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Image(The Jameson Rating: 25% One of the worst films I have ever seen. Horrible acting, horrible script, horrible everything. When people ask why I dislike Nicholas Cage’s acting, this is the film I reference.) In the past few weeks we have done a lot of talk on all the different types of syllogisms. Whether hypothetical or categorical, whether with “all” terms or “some” terms; we have spent countless weeks on them. That being said, it only makes sense to write a blog on them. The origin of a syllogism dates back as far as Ancient Greece, and are thought to have been discovered by Aristotle. An excerpt of his book “Prior Analytics” in which Aristotle describes a syllogism reads: “a discourse in which certain (specific) things having been supposed, something different from the things supposed results of necessity because these things are so.” You really have to wrap your head around this concept to try and understand it. This whole thought can be written in a simple equation:
All A are B
All C are A
Therefore all C are B
The funny thing about syllogisms is that no matter how preposterous the statements may be, and no matter how socially incorrect they may be, they can still be classified as valid. For example (and I do not at all suggest this as my own opinion);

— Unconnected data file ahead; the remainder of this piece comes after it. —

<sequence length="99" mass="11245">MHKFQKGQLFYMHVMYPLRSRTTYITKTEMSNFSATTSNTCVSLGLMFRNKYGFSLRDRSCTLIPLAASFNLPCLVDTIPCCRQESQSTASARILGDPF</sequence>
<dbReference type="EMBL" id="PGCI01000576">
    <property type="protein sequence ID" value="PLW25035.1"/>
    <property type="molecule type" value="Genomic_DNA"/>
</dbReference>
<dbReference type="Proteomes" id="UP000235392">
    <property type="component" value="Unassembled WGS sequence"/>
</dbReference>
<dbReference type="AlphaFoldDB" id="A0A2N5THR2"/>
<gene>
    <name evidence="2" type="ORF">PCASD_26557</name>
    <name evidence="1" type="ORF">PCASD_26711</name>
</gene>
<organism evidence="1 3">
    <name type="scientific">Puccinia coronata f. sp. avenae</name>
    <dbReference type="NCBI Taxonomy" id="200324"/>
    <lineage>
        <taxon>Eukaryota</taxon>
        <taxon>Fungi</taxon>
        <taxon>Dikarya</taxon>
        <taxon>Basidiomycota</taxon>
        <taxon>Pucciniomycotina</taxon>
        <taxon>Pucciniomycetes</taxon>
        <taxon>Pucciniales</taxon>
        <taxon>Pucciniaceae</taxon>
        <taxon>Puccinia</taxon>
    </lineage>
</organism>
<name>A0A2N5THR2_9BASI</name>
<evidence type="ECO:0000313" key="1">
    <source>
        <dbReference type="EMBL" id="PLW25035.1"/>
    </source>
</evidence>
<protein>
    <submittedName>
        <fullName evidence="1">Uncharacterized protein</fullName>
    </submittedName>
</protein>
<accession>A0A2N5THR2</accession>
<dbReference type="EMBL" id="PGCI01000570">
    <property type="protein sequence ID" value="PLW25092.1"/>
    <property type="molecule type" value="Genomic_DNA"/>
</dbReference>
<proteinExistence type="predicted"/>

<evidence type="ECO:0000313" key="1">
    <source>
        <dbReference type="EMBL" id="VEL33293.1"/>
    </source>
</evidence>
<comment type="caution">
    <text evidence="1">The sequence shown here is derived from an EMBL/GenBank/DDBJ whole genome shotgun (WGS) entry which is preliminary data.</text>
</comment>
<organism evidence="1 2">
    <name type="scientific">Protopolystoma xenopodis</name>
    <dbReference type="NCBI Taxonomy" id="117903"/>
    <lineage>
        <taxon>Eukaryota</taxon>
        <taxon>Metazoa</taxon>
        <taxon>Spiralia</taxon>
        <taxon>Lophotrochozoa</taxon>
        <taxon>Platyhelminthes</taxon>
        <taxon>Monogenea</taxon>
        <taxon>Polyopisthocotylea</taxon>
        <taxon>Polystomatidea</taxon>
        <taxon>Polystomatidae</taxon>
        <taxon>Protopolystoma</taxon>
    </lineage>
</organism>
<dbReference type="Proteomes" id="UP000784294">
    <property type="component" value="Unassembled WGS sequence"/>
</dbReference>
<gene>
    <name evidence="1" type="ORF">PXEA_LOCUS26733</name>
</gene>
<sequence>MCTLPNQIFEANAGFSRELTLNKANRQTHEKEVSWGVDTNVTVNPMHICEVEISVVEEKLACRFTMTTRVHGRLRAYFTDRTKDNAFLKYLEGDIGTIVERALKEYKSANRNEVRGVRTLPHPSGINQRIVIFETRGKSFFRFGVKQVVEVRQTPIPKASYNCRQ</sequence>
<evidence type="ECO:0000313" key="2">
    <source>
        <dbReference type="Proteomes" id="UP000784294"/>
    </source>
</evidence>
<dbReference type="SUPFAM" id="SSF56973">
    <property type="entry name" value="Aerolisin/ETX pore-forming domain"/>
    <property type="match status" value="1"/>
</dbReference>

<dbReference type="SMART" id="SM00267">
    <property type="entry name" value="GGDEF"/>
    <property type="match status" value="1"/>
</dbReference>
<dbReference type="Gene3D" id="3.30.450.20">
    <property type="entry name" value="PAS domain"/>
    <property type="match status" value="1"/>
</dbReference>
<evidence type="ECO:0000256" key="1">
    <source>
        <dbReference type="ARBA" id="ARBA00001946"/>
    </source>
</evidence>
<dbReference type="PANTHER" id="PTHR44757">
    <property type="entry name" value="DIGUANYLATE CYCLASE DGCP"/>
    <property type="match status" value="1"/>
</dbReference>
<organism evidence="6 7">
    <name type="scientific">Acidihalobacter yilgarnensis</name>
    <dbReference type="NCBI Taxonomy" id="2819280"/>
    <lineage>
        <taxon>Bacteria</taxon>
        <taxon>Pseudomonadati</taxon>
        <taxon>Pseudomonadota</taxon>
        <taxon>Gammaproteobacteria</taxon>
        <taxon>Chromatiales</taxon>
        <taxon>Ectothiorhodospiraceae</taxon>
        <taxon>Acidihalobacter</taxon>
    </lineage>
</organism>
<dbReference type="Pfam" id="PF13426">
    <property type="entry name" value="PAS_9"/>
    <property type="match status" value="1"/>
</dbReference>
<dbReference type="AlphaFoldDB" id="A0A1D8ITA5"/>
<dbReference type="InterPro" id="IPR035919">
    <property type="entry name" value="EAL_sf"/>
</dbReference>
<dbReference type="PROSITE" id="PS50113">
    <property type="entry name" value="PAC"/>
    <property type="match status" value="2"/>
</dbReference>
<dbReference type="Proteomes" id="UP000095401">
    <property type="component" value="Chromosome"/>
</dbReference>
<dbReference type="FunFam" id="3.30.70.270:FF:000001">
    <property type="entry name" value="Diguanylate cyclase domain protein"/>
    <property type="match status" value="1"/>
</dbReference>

All things involving guns are fun
All killings involve guns
Therefore, all killings are fun
Obviously this should not be seen as they are written, for it is a very inappropriate statement to make, but it is still called valid. Syllogisms can be found everywhere in everyday life. Songs, literature, and films. A particular movie I think of is one of my cousin’s favourite’s, Alex Proyas’ “Knowing”. Nicholas Cage’s character investigates a series of numbers found in a time capsule from 50 years ago. These numbers all reveal to be dates of natural and terrorist disasters in the past years. A few more dates remain on the sheet, which the character suspects to be more disasters. The character goes through a lot of searching to find that the last one written is the date of the apocalypse. His discovery can be incorporated into a simple syllogism:
“Earth is about to be destroyed
Humankind lives on Earth
Therefore, Humankind is about to be destroyed.”
After some more poor acting and a couple of cheap side plots, his discovery proves to be valid, and the Earth is destroyed along with humankind.

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